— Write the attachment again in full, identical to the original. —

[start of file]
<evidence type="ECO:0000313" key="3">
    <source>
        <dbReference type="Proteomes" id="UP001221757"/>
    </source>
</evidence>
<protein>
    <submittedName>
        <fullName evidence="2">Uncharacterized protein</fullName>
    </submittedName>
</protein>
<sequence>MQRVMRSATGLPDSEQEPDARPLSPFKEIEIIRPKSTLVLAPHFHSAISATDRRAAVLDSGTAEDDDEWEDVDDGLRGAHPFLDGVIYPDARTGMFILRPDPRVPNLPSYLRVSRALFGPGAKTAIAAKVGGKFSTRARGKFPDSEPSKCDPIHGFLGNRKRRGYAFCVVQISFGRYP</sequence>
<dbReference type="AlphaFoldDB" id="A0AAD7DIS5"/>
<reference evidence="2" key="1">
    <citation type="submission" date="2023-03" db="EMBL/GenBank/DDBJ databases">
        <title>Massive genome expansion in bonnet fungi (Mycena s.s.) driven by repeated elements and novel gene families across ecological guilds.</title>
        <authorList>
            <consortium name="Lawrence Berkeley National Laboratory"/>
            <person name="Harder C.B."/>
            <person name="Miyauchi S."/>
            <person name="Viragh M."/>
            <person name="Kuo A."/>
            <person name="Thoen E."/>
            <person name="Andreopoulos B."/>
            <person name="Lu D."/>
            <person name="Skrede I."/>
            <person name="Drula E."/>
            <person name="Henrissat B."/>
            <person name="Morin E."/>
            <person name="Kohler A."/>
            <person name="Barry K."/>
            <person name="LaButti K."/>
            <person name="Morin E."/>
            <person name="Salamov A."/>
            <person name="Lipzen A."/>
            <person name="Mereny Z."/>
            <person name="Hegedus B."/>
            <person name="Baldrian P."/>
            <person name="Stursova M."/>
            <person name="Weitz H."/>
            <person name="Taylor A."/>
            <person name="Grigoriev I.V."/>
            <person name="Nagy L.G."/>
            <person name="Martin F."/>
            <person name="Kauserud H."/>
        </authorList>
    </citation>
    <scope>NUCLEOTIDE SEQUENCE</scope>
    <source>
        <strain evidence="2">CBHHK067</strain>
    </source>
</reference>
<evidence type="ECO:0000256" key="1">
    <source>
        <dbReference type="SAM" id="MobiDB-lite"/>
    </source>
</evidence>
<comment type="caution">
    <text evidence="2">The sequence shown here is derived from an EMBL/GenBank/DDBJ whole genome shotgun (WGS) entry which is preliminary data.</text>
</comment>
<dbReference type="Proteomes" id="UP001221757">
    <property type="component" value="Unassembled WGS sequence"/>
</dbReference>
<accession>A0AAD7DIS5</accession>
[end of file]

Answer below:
<evidence type="ECO:0000313" key="3">
    <source>
        <dbReference type="Proteomes" id="UP001221757"/>
    </source>
</evidence>
<protein>
    <submittedName>
        <fullName evidence="2">Uncharacterized protein</fullName>
    </submittedName>
</protein>
<sequence>MQRVMRSATGLPDSEQEPDARPLSPFKEIEIIRPKSTLVLAPHFHSAISATDRRAAVLDSGTAEDDDEWEDVDDGLRGAHPFLDGVIYPDARTGMFILRPDPRVPNLPSYLRVSRALFGPGAKTAIAAKVGGKFSTRARGKFPDSEPSKCDPIHGFLGNRKRRGYAFCVVQISFGRYP</sequence>
<dbReference type="AlphaFoldDB" id="A0AAD7DIS5"/>
<reference evidence="2" key="1">
    <citation type="submission" date="2023-03" db="EMBL/GenBank/DDBJ databases">
        <title>Massive genome expansion in bonnet fungi (Mycena s.s.) driven by repeated elements and novel gene families across ecological guilds.</title>
        <authorList>
            <consortium name="Lawrence Berkeley National Laboratory"/>
            <person name="Harder C.B."/>
            <person name="Miyauchi S."/>
            <person name="Viragh M."/>
            <person name="Kuo A."/>
            <person name="Thoen E."/>
            <person name="Andreopoulos B."/>
            <person name="Lu D."/>
            <person name="Skrede I."/>
            <person name="Drula E."/>
            <person name="Henrissat B."/>
            <person name="Morin E."/>
            <person name="Kohler A."/>
            <person name="Barry K."/>
            <person name="LaButti K."/>
            <person name="Morin E."/>
            <person name="Salamov A."/>
            <person name="Lipzen A."/>
            <person name="Mereny Z."/>
            <person name="Hegedus B."/>
            <person name="Baldrian P."/>
            <person name="Stursova M."/>
            <person name="Weitz H."/>
            <person name="Taylor A."/>
            <person name="Grigoriev I.V."/>
            <person name="Nagy L.G."/>
            <person name="Martin F."/>
            <person name="Kauserud H."/>
        </authorList>
    </citation>
    <scope>NUCLEOTIDE SEQUENCE</scope>
    <source>
        <strain evidence="2">CBHHK067</strain>
    </source>
</reference>
<evidence type="ECO:0000256" key="1">
    <source>
        <dbReference type="SAM" id="MobiDB-lite"/>
    </source>
</evidence>
<comment type="caution">
    <text evidence="2">The sequence shown here is derived from an EMBL/GenBank/DDBJ whole genome shotgun (WGS) entry which is preliminary data.</text>
</comment>
<dbReference type="Proteomes" id="UP001221757">
    <property type="component" value="Unassembled WGS sequence"/>
</dbReference>
<accession>A0AAD7DIS5</accession>